Swaziland's history of repression

May 27, 1992

Swaziland is one of the smallest African states and the world's last absolute monarchy. Swaziland achieved centralised administration in 1840, when groups of very different origins joined to form a nation, following a split from the main Zulu tribe.

In 1867, Swaziland formally became a British protectorate. When London decided to accelerate the decolonisation process in the region, as a result of the 1961 breakdown in diplomatic ties with South Africa, Swaziland was granted internal autonomy in 1967 and independence the following year.

Police brutality and militarisation in Swaziland have continued for decades and can be traced to 1963, when the colonial government and the traditional authorities cooperated to suppress the opposition by bringing in British troops to break up a strike which enjoyed the strong support of the popular-based political movement.

Often Swaziland is mistaken for one of the infamous South African homelands, not only because of its size, proximity to South Africa and population, but because of its unapologetic close military, economic and political cooperation with the apartheid regime.

The people of Swaziland live in an oppressive dictatorship, ensnared in the trappings of traditional bondage, and with no control over their destiny.

On April 12, 1973, parliamentary democracy vanished when the late King Sobhuza III dissolved parliament, suspended the independence constitution, banned political activities, declared a state of emergency (which remains in force) and proclaimed himself absolute monarch.

The king then put himself and the entire people's sovereignty at the service of South Africa. Like leaders of the South African homelands, the rulers of Swaziland have hidden under the shadow of the apartheid regime. Relations with South Africa did not change with the new king, Mswati III. His government has openly condemned economic sanctions against the Pretoria regime and continues to harass anti-apartheid activists.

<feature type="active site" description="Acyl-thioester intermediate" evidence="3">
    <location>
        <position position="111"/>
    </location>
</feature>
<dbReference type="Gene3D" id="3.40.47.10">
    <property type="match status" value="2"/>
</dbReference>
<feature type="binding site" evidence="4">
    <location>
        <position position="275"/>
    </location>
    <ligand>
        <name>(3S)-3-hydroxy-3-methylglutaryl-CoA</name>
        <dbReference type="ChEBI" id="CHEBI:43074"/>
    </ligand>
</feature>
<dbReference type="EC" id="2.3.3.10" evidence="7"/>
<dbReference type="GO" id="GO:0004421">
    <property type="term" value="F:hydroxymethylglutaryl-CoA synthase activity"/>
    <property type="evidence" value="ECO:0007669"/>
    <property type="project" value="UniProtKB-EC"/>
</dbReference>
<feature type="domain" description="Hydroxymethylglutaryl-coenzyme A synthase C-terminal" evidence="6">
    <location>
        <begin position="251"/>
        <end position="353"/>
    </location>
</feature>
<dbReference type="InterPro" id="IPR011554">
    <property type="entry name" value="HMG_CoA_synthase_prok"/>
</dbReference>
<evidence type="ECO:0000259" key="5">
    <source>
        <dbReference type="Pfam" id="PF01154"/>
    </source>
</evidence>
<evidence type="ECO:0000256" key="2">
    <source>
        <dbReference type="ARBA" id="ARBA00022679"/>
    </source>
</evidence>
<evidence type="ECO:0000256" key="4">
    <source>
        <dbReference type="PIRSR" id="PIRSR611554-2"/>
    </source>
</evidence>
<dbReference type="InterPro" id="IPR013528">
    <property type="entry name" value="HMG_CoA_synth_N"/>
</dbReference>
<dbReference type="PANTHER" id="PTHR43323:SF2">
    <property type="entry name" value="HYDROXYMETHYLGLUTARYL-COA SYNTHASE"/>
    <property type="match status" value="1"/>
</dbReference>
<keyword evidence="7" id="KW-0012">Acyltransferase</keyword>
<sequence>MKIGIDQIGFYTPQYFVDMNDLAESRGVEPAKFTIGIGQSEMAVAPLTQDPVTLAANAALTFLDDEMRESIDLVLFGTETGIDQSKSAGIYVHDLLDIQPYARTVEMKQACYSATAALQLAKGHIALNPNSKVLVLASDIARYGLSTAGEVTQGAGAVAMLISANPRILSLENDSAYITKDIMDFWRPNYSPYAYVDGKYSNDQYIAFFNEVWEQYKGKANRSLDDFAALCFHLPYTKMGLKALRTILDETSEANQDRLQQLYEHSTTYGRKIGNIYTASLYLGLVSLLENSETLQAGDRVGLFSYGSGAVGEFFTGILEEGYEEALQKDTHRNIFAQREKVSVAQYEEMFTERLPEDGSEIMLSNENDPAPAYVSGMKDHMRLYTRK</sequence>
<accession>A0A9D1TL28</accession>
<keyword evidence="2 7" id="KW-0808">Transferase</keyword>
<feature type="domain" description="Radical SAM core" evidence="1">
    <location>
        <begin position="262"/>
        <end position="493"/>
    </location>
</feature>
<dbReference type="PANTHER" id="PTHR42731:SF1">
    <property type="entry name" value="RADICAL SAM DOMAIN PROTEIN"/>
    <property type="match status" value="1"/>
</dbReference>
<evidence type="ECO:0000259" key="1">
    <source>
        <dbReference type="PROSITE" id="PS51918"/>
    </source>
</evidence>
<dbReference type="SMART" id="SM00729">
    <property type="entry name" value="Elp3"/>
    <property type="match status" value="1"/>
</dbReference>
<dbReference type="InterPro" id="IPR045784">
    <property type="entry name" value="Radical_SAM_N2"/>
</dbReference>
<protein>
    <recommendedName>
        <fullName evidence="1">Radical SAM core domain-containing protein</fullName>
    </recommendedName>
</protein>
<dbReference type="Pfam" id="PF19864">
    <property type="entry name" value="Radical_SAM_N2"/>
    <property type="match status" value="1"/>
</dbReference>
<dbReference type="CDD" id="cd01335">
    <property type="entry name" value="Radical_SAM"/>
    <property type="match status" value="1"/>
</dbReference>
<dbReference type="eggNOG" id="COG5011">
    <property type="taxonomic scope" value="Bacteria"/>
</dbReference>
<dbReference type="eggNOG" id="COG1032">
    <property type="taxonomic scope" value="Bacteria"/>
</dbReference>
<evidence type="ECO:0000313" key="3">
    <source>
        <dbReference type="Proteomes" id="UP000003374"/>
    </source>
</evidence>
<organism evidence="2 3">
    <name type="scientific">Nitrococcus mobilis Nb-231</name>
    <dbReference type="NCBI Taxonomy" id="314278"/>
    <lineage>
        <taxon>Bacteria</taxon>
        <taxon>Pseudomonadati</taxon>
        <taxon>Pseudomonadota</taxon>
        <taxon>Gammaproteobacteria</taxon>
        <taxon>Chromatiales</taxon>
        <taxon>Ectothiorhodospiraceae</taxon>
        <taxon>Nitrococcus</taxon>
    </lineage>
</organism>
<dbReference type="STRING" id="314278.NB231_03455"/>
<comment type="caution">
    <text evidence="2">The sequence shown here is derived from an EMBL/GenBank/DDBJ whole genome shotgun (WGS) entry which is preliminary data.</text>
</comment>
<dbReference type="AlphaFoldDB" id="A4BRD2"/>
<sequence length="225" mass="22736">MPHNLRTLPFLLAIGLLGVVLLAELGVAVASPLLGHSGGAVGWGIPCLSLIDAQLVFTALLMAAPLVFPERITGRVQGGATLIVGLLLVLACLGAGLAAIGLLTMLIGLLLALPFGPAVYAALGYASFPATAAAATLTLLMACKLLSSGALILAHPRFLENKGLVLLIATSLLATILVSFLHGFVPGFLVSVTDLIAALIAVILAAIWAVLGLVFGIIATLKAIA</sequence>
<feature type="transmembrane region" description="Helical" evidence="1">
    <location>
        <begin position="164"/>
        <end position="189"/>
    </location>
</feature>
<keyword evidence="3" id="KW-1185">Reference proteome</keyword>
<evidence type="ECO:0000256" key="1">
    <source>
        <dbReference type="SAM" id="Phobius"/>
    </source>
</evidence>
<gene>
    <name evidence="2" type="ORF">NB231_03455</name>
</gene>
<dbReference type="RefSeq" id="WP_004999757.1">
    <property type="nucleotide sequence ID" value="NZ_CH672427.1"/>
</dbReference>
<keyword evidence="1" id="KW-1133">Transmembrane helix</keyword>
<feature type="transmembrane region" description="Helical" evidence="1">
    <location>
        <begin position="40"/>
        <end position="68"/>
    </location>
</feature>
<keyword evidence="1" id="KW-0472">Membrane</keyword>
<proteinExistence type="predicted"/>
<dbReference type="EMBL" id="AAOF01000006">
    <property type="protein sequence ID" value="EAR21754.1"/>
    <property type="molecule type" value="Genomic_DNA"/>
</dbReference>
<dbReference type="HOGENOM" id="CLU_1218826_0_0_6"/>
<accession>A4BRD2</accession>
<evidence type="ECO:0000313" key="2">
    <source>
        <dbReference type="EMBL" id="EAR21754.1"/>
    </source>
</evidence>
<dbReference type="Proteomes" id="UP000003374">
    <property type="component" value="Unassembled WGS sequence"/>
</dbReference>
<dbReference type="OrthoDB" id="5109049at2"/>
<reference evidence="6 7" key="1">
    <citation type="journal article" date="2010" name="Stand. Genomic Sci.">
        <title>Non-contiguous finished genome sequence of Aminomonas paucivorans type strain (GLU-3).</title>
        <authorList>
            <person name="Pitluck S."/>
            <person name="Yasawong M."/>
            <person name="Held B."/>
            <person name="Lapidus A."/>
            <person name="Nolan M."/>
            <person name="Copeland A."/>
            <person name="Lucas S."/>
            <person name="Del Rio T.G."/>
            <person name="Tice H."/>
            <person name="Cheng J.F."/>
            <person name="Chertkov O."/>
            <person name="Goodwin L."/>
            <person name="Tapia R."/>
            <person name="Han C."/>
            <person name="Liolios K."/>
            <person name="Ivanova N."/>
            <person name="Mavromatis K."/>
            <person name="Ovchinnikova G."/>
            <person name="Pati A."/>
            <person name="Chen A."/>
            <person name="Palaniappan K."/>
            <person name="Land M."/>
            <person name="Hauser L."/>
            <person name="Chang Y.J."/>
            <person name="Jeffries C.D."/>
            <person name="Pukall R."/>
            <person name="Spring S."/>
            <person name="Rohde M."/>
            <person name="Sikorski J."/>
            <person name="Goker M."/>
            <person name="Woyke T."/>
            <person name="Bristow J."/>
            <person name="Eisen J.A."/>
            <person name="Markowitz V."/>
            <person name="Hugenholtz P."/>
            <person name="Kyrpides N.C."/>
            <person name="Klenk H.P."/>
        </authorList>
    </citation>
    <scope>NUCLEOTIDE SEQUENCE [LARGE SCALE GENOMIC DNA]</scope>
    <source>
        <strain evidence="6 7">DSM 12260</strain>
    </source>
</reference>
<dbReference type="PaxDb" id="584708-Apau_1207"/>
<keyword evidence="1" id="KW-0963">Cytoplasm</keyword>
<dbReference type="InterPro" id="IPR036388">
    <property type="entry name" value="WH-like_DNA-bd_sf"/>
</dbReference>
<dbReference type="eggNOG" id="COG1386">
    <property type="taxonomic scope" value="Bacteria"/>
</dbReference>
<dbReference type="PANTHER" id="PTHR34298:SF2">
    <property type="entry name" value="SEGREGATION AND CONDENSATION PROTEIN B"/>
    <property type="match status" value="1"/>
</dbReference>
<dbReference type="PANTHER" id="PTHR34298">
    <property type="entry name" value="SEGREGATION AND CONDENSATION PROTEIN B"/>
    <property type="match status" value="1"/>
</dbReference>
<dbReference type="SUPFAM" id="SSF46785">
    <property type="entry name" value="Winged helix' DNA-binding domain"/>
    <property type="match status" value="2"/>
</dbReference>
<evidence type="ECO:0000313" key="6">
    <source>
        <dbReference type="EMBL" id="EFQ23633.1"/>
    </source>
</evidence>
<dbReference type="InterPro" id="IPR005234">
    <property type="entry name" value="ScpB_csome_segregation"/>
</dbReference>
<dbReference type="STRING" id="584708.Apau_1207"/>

Following the signing of the Komati accord with the South African regime, state security and the police conducted a vicious witch-hunt of the ANC in Swaziland, murdering a number of activists in cold-blood and handing others over to the South African security forces. Local ANC sympathisers were accused of being behind the underground People's United Democratic Movement (PUDEMO), which is fast gaining popularity and respect amongst the population.

The regime rapidly strengthened military ties with Israel and South Africa by importing large quantities of arms through the "civilian" i and Tel Aviv, and through the training of personnel.

In November 1990 a peaceful demonstration by university students in support of PUDEMO was brutally put down by the security forces, who killed five students and seriously wounded scores of others.

In response to the rapidly growing democratic opposition, the king has called for the return of all political exiles to "take part in a national dialogue" aimed at mapping out the future political direction of the country.

The leadership and supporters of PUDEMO are sceptical of this call because it has not been presented as a signed declaration by the monarch and was not accompanied by moves such as the lifting of the state of emergency and repeal of repressive legislation.
[Jabulanwe Matsebula is a national executive member of PUDEMO.]

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